May 25, 2024
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Linking Northern and Central NJ, Bronx, Manhattan, Westchester and CT

Hike the Apshawa Preserve in West Milford

Butler Reservoir.

This 3.5-mile moderate hike traverses the southern section of the Apshawa Preserve, a rugged 576-acre tract in West Milford owned by Passaic County and the New Jersey Conservation Foundation. It follows a winding route to the stone dam of a large reservoir, climbs to a west-facing viewpoint over nearby mountains and passes the interesting remnants of an old water purification plant. The trails are marked with paint blazes and with colored plastic diamond blazes, some of which incorporate the logo of the New Jersey Conservation Foundation. The hike should take about three hours, and dogs are allowed on leash. A map is available online at www.njconservation.org/wp-content/uploads/2018/11/ApshawaTrailMap.pdf.

To get there, take Route 4 West to Route 208, and continue on Route 208 to I-287 South. Take Exit 53 (Bloomingdale) and turn left onto Hamburg Turnpike. Upon entering Bloomingdale, the name of the road changes to Main Street. When you reach a fork in 1.3 miles (from Route 287), bear right, but at the next fork (in another 0.1 mile), bear left to continue on Hamburg Turnpike. Follow Hamburg Turnpike for another 1.3 miles, then turn right onto Macopin Road. In 1.9 miles, turn left onto Northwood Drive. Proceed for 500 feet and turn right into the parking area for the Apshawa Preserve. GPS address: 4 Northwood Drive, West Milford, NJ 07480. The trailhead is 25 miles from Teaneck, and it should take about 30 minutes to get there.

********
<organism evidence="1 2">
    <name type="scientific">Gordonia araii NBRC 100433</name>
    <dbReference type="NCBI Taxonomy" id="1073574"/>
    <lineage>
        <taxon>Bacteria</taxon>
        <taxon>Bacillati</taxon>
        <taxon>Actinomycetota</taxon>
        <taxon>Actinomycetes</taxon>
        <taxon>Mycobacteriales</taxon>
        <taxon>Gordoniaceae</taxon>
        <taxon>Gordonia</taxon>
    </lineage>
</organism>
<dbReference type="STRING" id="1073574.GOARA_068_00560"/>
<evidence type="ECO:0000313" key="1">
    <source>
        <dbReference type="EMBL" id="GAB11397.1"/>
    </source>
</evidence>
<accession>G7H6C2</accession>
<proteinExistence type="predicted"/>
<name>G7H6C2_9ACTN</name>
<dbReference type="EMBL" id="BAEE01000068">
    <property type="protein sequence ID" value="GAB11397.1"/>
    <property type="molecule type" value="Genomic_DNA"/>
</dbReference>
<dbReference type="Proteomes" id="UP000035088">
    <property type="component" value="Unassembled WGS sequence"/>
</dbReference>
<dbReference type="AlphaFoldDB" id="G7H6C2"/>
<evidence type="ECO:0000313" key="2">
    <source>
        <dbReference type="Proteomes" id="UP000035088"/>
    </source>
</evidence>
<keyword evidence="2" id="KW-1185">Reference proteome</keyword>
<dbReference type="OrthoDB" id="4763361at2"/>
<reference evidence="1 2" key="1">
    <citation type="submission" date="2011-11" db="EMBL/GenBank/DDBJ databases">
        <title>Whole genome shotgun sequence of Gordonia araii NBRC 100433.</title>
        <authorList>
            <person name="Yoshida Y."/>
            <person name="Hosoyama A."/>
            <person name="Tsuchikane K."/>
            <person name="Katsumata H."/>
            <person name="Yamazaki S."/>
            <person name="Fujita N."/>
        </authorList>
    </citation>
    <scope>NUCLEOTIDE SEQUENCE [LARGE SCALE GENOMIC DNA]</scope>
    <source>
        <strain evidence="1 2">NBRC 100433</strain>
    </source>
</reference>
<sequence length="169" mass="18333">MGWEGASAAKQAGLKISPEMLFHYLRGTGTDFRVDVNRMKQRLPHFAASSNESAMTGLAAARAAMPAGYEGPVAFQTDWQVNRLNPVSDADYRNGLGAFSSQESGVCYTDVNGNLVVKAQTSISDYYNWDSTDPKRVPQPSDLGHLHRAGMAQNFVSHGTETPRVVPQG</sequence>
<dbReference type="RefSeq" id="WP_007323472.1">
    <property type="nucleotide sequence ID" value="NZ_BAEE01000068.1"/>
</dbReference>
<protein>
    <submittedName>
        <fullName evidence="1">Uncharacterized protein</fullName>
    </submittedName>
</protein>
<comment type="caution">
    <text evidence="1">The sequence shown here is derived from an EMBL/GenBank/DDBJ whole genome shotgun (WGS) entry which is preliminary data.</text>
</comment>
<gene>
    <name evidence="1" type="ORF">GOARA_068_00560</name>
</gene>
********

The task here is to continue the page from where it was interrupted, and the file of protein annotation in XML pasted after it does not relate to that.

West-facing view from the Green Trail.

At the northern end of the parking area, go through a gate in a deer fence and follow the Blue Trail, which first proceeds along a woods road, but continues on a footpath. After crossing a wet area on puncheons, the Blue Trail bears left and descends to cross a stream on a wooden footbridge. It then climbs a hill on a woods road, passing on the left the start of the Purple Trail. Continue ahead on the Blue Trail, which bears right at a high point and climbs some more, passing interesting rock formations on the left. Just beyond, the trail turns left, leaving the woods road, climbs over a rise and descends steeply into a ravine, where it turns left onto another woods road.

A short distance ahead, the White Trail begins on the right, but you should continue on the Blue Trail, which follows a relatively level woods road. After descending a little and looping around a vernal pond, you’ll pass the start of the Orange Trail on the left. This will be your return route, but for now, continue ahead on the Blue Trail.

Soon, the trail crosses a broad expanse of open rock with an overhanging oak tree and several cedar trees, and it descends to Apshawa Brook, where the Blue Trail ends at a junction with the Green Trail. Turn right onto the Green Trail, which loops around, then turns left just before reaching a gate and crosses the brook on a metal bridge. (Do not go through the gate.) Here, the Red Trail joins.